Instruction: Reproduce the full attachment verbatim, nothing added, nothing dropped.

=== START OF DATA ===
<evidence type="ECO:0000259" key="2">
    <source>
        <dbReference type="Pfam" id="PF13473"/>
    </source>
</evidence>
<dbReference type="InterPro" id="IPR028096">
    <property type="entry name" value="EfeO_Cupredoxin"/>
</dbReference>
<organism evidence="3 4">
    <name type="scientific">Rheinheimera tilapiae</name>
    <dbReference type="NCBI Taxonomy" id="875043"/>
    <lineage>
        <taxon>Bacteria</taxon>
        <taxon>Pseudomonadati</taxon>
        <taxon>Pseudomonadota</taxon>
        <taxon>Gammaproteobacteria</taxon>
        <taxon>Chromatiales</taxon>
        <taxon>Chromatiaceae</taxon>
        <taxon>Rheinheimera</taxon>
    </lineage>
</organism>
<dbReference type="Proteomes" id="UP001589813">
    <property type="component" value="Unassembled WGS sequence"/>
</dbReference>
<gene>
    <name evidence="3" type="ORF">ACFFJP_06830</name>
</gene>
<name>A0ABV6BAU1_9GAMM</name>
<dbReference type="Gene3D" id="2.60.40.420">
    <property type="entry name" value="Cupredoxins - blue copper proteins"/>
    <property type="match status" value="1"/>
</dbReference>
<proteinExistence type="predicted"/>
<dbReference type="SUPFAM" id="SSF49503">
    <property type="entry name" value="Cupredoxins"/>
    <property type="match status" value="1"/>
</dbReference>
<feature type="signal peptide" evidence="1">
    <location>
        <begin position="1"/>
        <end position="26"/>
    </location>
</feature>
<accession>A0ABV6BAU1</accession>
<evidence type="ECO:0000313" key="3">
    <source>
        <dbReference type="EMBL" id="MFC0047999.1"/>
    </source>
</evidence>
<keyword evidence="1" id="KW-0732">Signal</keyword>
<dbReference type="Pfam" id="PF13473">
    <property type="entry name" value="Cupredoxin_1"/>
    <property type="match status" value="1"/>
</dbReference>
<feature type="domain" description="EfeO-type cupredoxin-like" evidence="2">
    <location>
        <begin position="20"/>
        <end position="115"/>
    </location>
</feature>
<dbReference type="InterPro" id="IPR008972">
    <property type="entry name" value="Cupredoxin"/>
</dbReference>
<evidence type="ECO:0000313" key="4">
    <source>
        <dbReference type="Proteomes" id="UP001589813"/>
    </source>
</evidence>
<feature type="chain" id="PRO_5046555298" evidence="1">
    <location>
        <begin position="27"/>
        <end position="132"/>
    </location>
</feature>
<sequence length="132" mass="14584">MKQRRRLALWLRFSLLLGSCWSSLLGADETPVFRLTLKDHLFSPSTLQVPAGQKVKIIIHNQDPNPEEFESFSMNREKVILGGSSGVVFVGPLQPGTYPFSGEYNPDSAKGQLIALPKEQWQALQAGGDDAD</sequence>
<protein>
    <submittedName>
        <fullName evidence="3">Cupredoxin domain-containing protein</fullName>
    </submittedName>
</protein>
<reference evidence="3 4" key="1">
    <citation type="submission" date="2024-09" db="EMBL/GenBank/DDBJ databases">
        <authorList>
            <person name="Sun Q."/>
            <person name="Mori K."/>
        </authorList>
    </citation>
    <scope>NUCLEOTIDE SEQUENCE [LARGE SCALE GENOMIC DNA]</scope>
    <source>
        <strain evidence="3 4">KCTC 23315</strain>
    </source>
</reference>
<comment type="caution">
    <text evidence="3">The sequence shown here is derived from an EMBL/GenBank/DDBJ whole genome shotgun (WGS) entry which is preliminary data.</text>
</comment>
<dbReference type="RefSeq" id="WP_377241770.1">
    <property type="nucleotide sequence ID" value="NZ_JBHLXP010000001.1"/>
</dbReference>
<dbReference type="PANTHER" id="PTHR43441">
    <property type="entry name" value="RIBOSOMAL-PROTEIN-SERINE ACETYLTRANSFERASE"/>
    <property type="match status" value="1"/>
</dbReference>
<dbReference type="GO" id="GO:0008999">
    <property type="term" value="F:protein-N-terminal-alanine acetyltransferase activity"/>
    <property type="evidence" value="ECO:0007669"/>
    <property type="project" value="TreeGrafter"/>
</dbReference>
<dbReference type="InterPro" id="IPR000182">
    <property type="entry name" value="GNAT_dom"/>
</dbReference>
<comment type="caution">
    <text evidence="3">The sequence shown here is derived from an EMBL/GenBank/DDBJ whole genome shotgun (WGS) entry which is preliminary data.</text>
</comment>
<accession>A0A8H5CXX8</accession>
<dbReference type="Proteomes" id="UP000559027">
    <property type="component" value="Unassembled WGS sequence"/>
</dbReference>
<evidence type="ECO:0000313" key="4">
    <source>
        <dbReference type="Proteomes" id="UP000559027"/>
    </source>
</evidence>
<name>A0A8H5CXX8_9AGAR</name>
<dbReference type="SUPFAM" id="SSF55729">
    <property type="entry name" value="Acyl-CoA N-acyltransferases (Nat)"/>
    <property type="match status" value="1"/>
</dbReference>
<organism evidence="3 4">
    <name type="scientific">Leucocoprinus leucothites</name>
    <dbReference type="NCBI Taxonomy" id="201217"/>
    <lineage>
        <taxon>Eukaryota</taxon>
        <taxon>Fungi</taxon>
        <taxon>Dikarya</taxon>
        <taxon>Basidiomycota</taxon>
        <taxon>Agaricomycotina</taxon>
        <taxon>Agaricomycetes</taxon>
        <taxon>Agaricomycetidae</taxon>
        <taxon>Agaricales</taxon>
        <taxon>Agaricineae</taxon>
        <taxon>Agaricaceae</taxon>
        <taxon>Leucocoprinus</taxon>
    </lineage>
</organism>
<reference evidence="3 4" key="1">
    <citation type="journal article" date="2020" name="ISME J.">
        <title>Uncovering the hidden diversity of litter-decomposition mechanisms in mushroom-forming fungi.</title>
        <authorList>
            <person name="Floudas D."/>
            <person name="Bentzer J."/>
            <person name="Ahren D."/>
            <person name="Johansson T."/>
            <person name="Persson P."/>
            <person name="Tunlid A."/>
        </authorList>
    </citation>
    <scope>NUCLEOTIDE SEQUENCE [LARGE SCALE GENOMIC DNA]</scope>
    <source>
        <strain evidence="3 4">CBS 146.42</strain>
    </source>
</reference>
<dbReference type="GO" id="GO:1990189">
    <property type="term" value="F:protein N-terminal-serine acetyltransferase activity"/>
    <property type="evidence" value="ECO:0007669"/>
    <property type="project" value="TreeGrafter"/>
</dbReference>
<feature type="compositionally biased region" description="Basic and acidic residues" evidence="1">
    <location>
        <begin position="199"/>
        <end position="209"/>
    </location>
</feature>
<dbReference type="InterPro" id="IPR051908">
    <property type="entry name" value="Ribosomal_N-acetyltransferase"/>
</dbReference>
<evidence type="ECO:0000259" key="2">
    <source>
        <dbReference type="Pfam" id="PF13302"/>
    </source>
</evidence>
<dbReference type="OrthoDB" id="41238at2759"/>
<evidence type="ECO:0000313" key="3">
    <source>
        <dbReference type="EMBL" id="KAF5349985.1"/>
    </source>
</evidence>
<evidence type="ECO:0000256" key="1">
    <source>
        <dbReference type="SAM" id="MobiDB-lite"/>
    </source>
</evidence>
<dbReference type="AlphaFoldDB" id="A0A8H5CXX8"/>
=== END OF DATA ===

<evidence type="ECO:0000259" key="2">
    <source>
        <dbReference type="Pfam" id="PF13473"/>
    </source>
</evidence>
<dbReference type="InterPro" id="IPR028096">
    <property type="entry name" value="EfeO_Cupredoxin"/>
</dbReference>
<organism evidence="3 4">
    <name type="scientific">Rheinheimera tilapiae</name>
    <dbReference type="NCBI Taxonomy" id="875043"/>
    <lineage>
        <taxon>Bacteria</taxon>
        <taxon>Pseudomonadati</taxon>
        <taxon>Pseudomonadota</taxon>
        <taxon>Gammaproteobacteria</taxon>
        <taxon>Chromatiales</taxon>
        <taxon>Chromatiaceae</taxon>
        <taxon>Rheinheimera</taxon>
    </lineage>
</organism>
<dbReference type="Proteomes" id="UP001589813">
    <property type="component" value="Unassembled WGS sequence"/>
</dbReference>
<gene>
    <name evidence="3" type="ORF">ACFFJP_06830</name>
</gene>
<name>A0ABV6BAU1_9GAMM</name>
<dbReference type="Gene3D" id="2.60.40.420">
    <property type="entry name" value="Cupredoxins - blue copper proteins"/>
    <property type="match status" value="1"/>
</dbReference>
<proteinExistence type="predicted"/>
<dbReference type="SUPFAM" id="SSF49503">
    <property type="entry name" value="Cupredoxins"/>
    <property type="match status" value="1"/>
</dbReference>
<feature type="signal peptide" evidence="1">
    <location>
        <begin position="1"/>
        <end position="26"/>
    </location>
</feature>
<accession>A0ABV6BAU1</accession>
<evidence type="ECO:0000313" key="3">
    <source>
        <dbReference type="EMBL" id="MFC0047999.1"/>
    </source>
</evidence>
<keyword evidence="1" id="KW-0732">Signal</keyword>
<dbReference type="Pfam" id="PF13473">
    <property type="entry name" value="Cupredoxin_1"/>
    <property type="match status" value="1"/>
</dbReference>
<feature type="domain" description="EfeO-type cupredoxin-like" evidence="2">
    <location>
        <begin position="20"/>
        <end position="115"/>
    </location>
</feature>
<dbReference type="InterPro" id="IPR008972">
    <property type="entry name" value="Cupredoxin"/>
</dbReference>
<evidence type="ECO:0000313" key="4">
    <source>
        <dbReference type="Proteomes" id="UP001589813"/>
    </source>
</evidence>
<feature type="chain" id="PRO_5046555298" evidence="1">
    <location>
        <begin position="27"/>
        <end position="132"/>
    </location>
</feature>
<sequence length="132" mass="14584">MKQRRRLALWLRFSLLLGSCWSSLLGADETPVFRLTLKDHLFSPSTLQVPAGQKVKIIIHNQDPNPEEFESFSMNREKVILGGSSGVVFVGPLQPGTYPFSGEYNPDSAKGQLIALPKEQWQALQAGGDDAD</sequence>
<protein>
    <submittedName>
        <fullName evidence="3">Cupredoxin domain-containing protein</fullName>
    </submittedName>
</protein>
<reference evidence="3 4" key="1">
    <citation type="submission" date="2024-09" db="EMBL/GenBank/DDBJ databases">
        <authorList>
            <person name="Sun Q."/>
            <person name="Mori K."/>
        </authorList>
    </citation>
    <scope>NUCLEOTIDE SEQUENCE [LARGE SCALE GENOMIC DNA]</scope>
    <source>
        <strain evidence="3 4">KCTC 23315</strain>
    </source>
</reference>
<comment type="caution">
    <text evidence="3">The sequence shown here is derived from an EMBL/GenBank/DDBJ whole genome shotgun (WGS) entry which is preliminary data.</text>
</comment>
<dbReference type="RefSeq" id="WP_377241770.1">
    <property type="nucleotide sequence ID" value="NZ_JBHLXP010000001.1"/>
</dbReference>
<dbReference type="PANTHER" id="PTHR43441">
    <property type="entry name" value="RIBOSOMAL-PROTEIN-SERINE ACETYLTRANSFERASE"/>
    <property type="match status" value="1"/>
</dbReference>
<dbReference type="GO" id="GO:0008999">
    <property type="term" value="F:protein-N-terminal-alanine acetyltransferase activity"/>
    <property type="evidence" value="ECO:0007669"/>
    <property type="project" value="TreeGrafter"/>
</dbReference>
<dbReference type="InterPro" id="IPR000182">
    <property type="entry name" value="GNAT_dom"/>
</dbReference>
<comment type="caution">
    <text evidence="3">The sequence shown here is derived from an EMBL/GenBank/DDBJ whole genome shotgun (WGS) entry which is preliminary data.</text>
</comment>
<accession>A0A8H5CXX8</accession>
<dbReference type="Proteomes" id="UP000559027">
    <property type="component" value="Unassembled WGS sequence"/>
</dbReference>
<evidence type="ECO:0000313" key="4">
    <source>
        <dbReference type="Proteomes" id="UP000559027"/>
    </source>
</evidence>
<name>A0A8H5CXX8_9AGAR</name>
<dbReference type="SUPFAM" id="SSF55729">
    <property type="entry name" value="Acyl-CoA N-acyltransferases (Nat)"/>
    <property type="match status" value="1"/>
</dbReference>
<organism evidence="3 4">
    <name type="scientific">Leucocoprinus leucothites</name>
    <dbReference type="NCBI Taxonomy" id="201217"/>
    <lineage>
        <taxon>Eukaryota</taxon>
        <taxon>Fungi</taxon>
        <taxon>Dikarya</taxon>
        <taxon>Basidiomycota</taxon>
        <taxon>Agaricomycotina</taxon>
        <taxon>Agaricomycetes</taxon>
        <taxon>Agaricomycetidae</taxon>
        <taxon>Agaricales</taxon>
        <taxon>Agaricineae</taxon>
        <taxon>Agaricaceae</taxon>
        <taxon>Leucocoprinus</taxon>
    </lineage>
</organism>
<reference evidence="3 4" key="1">
    <citation type="journal article" date="2020" name="ISME J.">
        <title>Uncovering the hidden diversity of litter-decomposition mechanisms in mushroom-forming fungi.</title>
        <authorList>
            <person name="Floudas D."/>
            <person name="Bentzer J."/>
            <person name="Ahren D."/>
            <person name="Johansson T."/>
            <person name="Persson P."/>
            <person name="Tunlid A."/>
        </authorList>
    </citation>
    <scope>NUCLEOTIDE SEQUENCE [LARGE SCALE GENOMIC DNA]</scope>
    <source>
        <strain evidence="3 4">CBS 146.42</strain>
    </source>
</reference>
<dbReference type="GO" id="GO:1990189">
    <property type="term" value="F:protein N-terminal-serine acetyltransferase activity"/>
    <property type="evidence" value="ECO:0007669"/>
    <property type="project" value="TreeGrafter"/>
</dbReference>
<feature type="compositionally biased region" description="Basic and acidic residues" evidence="1">
    <location>
        <begin position="199"/>
        <end position="209"/>
    </location>
</feature>
<dbReference type="InterPro" id="IPR051908">
    <property type="entry name" value="Ribosomal_N-acetyltransferase"/>
</dbReference>
<evidence type="ECO:0000259" key="2">
    <source>
        <dbReference type="Pfam" id="PF13302"/>
    </source>
</evidence>
<dbReference type="OrthoDB" id="41238at2759"/>
<evidence type="ECO:0000313" key="3">
    <source>
        <dbReference type="EMBL" id="KAF5349985.1"/>
    </source>
</evidence>
<evidence type="ECO:0000256" key="1">
    <source>
        <dbReference type="SAM" id="MobiDB-lite"/>
    </source>
</evidence>
<dbReference type="AlphaFoldDB" id="A0A8H5CXX8"/>